How the digital terrestrial (DTT) spectrum was planned

The digital switchover spectrum plan was based on a 'universal' roll-out of three public service broadcaster (PSB) multiplexes to give analogue equivalent coverage and keep PSB multiplexes within the analogue aerial group wherever possible.

In addition, spectrum planners incorporated the Ofcom relicensing requirements for the clearance of 14 channels of conventional broadcasting and the conversion of existing analogue channels to digital wherever possible.

This spectrum plan was also based on the transmission of the three commercial multiplexes from 80 sites, and placing these multiplexes within the analogue aerial group if possible.

Spectrum planning and international co-ordination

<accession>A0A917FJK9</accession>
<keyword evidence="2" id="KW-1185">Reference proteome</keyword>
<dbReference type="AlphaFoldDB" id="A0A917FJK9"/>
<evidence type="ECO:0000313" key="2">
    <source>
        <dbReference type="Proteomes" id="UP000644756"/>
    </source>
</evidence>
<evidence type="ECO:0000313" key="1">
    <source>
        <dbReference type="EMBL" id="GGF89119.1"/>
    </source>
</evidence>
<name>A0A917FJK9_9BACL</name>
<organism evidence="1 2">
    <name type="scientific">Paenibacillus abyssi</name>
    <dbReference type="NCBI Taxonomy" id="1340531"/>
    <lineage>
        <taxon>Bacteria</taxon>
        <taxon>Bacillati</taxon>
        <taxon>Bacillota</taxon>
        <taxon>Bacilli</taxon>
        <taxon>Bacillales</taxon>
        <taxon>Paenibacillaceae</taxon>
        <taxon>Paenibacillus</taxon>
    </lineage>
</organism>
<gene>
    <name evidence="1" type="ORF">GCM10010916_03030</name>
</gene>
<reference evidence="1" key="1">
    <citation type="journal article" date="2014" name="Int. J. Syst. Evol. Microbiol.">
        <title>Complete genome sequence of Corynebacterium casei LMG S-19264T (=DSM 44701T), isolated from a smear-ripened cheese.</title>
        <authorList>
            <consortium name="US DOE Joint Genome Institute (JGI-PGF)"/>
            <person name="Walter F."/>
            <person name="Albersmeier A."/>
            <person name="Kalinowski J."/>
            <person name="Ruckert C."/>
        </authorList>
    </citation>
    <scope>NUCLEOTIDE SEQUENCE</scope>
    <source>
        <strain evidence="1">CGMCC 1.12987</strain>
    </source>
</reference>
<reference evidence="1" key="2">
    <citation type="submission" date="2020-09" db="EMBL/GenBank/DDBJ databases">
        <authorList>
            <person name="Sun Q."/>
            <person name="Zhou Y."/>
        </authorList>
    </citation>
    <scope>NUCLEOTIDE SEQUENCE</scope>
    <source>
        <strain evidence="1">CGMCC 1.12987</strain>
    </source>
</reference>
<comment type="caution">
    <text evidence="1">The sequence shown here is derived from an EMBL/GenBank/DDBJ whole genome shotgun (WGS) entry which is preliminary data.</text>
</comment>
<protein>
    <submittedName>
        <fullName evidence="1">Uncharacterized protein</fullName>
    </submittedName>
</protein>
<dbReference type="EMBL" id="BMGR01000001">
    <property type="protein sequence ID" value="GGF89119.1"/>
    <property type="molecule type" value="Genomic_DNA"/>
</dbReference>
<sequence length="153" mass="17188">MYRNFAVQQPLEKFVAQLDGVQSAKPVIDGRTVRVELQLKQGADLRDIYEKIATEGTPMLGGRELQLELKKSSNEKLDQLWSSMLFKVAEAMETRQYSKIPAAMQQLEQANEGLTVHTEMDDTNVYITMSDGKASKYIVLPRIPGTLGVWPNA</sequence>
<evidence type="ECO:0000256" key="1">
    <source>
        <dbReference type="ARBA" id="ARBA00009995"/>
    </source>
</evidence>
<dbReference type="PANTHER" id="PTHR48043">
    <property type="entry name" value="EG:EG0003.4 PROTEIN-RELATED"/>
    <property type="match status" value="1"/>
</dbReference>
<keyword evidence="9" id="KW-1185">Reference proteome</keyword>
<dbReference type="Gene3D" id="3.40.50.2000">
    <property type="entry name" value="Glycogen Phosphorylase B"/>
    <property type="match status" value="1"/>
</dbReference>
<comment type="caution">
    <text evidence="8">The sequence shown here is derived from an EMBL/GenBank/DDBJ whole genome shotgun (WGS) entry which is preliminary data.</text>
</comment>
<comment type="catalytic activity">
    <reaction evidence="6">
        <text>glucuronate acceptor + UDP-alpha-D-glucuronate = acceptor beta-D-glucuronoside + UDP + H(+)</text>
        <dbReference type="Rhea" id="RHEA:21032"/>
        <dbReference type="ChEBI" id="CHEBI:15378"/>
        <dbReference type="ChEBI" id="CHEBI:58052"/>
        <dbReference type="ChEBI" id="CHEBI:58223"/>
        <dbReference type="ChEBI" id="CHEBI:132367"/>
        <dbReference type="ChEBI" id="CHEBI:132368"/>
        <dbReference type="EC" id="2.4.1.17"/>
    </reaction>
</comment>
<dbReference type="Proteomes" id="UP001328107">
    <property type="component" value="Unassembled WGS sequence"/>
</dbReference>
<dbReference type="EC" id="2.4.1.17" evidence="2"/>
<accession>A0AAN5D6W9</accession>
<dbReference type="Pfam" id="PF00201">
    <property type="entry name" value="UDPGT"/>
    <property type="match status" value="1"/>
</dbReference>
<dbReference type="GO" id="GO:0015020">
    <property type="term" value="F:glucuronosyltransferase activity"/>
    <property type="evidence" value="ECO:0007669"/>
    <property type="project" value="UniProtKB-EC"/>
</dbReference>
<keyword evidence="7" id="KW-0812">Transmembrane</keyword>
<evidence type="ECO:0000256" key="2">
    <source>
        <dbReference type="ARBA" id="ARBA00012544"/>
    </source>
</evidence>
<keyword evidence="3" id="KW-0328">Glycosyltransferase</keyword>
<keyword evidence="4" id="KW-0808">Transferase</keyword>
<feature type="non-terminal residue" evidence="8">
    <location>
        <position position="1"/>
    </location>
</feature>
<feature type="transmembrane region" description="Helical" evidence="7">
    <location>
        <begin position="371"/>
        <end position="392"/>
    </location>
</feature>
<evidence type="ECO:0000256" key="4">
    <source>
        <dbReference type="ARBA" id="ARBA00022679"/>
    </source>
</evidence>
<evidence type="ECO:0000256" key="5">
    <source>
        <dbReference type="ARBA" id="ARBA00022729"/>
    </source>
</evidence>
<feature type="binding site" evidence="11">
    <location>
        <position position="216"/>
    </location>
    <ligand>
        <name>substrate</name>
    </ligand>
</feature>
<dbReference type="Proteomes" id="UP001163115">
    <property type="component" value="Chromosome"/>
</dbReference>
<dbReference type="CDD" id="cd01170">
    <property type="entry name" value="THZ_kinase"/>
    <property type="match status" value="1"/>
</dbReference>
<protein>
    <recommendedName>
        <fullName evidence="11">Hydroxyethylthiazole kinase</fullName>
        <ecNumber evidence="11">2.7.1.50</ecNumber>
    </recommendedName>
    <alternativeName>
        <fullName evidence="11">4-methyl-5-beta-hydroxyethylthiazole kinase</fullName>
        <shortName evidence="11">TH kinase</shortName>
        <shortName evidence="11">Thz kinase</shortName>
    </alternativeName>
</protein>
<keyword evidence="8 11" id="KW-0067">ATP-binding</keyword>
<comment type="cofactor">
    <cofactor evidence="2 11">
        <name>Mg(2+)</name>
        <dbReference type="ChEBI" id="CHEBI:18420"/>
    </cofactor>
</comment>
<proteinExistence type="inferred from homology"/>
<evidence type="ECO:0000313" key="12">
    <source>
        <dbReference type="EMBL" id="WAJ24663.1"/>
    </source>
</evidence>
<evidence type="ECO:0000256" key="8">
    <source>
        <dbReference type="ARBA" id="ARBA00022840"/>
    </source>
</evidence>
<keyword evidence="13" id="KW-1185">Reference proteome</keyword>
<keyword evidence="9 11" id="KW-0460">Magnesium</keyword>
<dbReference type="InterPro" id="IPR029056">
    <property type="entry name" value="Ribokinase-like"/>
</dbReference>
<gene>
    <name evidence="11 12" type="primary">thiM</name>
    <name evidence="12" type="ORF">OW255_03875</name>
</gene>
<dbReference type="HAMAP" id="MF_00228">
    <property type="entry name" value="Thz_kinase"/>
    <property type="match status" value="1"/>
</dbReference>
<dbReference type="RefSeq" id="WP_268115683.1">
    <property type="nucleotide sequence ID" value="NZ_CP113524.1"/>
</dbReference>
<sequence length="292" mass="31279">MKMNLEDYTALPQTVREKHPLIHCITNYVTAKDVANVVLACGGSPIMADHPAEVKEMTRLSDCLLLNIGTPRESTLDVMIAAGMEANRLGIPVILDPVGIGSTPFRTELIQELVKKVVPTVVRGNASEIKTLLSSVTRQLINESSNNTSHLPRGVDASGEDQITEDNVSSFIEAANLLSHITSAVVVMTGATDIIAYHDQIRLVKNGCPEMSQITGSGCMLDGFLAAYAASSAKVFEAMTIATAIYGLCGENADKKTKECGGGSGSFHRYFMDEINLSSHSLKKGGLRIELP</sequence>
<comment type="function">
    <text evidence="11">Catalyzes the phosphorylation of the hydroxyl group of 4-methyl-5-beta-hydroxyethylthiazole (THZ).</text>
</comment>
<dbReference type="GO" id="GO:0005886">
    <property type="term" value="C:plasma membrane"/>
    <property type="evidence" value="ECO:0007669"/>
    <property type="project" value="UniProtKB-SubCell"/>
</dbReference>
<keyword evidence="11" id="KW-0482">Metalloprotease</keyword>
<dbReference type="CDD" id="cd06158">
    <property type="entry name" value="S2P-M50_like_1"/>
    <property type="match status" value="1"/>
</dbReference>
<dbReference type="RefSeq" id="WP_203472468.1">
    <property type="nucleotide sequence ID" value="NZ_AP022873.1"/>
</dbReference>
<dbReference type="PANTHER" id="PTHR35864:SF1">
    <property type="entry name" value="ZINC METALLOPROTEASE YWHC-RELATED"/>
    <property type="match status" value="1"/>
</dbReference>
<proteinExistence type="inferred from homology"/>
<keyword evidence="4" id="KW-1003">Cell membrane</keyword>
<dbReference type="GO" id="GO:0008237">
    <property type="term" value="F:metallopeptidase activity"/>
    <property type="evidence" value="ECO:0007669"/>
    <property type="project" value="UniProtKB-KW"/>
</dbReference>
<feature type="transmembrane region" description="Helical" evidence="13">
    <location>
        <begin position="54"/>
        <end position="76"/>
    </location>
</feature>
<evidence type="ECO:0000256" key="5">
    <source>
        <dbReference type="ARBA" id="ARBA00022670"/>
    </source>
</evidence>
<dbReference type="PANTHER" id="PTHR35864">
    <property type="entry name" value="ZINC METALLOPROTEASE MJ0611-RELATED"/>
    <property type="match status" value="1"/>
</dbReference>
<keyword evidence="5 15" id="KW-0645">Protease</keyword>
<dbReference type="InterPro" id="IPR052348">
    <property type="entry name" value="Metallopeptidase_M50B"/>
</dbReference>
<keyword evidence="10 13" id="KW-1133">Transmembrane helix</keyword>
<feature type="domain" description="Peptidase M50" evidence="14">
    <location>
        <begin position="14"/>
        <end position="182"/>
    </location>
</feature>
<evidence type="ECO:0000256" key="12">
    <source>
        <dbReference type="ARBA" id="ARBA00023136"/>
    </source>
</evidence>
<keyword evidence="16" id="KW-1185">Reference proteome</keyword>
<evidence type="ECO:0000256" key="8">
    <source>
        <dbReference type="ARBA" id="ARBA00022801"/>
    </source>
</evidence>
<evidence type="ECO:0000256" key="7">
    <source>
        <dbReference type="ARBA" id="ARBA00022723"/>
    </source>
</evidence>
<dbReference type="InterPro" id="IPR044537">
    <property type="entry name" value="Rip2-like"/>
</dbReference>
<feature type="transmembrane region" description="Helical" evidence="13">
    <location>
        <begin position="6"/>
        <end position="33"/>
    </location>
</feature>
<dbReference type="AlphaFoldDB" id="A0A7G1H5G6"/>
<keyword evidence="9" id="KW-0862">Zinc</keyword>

The use of spectrum is regulated by international agreement. Within the UK, the framework for spectrum use is set by the regulator, Ofcom.

Spectrum planning is the process by which channels and powers are chosen for each transmitter site in order to deliver the required coverage, within the licence framework set out by Ofcom (and DCMS for the BBC A Multiplex).

Television signals do not respect international boundaries and so the plans must be compatible with, and agreed by, the countries that surround the United Kingdom. This process is called international co-ordination, and the agreements reached are a form of international treaty.

UK frequency plans

Ofcom has produced coverage figures based on the latest version of the UK's frequency plan. You can find these and further information on the Ofcom website.

For a location to be within DTT coverage there must be enough signal from the wanted transmitter at 10m above ground level in order for the representative installation to work.

There must also be little or no signal from more distant unwanted transmitters on the same frequency to cause interference.